Lessons from the San Francisco Earthquake

A century after the San Francisco earthquake—which killed more people than the attacks on 9/11—geologists are preparing for the next Big One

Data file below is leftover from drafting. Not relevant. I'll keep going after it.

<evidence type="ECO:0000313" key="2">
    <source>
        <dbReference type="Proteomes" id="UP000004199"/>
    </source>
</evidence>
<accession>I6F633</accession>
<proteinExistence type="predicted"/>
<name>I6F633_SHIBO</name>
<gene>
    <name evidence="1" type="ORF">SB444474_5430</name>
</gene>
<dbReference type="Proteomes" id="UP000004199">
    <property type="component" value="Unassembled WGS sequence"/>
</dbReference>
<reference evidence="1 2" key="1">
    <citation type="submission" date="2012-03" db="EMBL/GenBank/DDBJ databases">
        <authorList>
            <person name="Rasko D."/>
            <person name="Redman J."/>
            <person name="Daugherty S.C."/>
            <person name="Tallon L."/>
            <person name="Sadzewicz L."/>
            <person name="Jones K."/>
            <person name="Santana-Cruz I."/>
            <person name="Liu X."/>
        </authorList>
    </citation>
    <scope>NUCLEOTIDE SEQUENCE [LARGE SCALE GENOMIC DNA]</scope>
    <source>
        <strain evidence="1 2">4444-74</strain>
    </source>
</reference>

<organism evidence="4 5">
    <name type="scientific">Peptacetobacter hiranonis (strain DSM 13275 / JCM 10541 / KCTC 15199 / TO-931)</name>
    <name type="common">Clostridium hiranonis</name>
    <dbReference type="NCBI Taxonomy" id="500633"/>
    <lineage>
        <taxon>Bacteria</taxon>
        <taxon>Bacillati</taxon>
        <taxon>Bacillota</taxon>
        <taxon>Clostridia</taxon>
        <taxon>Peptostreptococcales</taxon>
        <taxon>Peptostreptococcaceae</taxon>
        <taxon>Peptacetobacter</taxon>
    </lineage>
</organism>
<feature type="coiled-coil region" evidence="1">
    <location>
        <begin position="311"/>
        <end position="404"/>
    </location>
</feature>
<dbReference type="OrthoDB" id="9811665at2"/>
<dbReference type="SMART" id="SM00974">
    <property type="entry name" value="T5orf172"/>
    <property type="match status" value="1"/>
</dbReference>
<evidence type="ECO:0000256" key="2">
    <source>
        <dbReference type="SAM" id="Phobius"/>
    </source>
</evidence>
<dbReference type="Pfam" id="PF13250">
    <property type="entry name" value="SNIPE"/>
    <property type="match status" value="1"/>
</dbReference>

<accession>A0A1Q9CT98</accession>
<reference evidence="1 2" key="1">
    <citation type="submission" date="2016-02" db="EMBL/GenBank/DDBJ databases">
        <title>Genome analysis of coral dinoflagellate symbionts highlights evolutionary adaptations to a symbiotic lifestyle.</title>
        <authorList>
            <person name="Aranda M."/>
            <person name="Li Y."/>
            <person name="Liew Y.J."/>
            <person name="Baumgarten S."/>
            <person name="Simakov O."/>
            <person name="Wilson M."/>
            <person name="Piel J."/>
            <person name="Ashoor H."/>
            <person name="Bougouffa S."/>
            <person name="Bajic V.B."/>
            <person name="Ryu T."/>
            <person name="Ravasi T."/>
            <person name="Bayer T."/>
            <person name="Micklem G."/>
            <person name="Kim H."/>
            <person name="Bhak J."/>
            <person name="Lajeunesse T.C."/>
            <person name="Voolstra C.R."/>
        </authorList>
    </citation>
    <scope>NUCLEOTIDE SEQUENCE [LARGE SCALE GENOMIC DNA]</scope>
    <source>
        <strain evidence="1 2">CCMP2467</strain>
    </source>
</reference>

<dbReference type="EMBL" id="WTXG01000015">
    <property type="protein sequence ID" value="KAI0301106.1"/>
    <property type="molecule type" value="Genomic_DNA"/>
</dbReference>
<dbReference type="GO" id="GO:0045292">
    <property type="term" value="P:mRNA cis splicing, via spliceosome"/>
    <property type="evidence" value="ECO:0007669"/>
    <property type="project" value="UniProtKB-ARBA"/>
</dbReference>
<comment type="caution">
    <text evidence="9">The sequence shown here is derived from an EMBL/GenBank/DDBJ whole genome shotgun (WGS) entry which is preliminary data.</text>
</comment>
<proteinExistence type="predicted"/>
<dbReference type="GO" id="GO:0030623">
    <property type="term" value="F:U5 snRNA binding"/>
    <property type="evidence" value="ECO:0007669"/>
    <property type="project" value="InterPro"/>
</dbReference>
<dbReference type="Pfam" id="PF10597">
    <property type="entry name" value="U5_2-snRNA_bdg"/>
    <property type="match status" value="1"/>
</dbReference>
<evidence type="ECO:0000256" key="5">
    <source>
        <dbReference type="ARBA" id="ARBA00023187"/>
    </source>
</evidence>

From the local vista point known as Twin Peaks, Mary Lou Zoback, a senior scientist with the U.S. Geological Survey (USGS), looks out on a breathtaking view of San Francisco--the gilded dome of City Hall, the diagonal stripe of Market Street, the little neighborhoods marching up and down steep hillsides. Slowly she pivots, taking in the sailboats on the bay, the Golden Gate Bridge, the shimmering surface of the Pacific Ocean. Just out there--she points--a couple of miles offshore, lies the place where, early in the morning of April 18, 1906, the earth's crust cracked like an eggshell, unleashing what--even in the...

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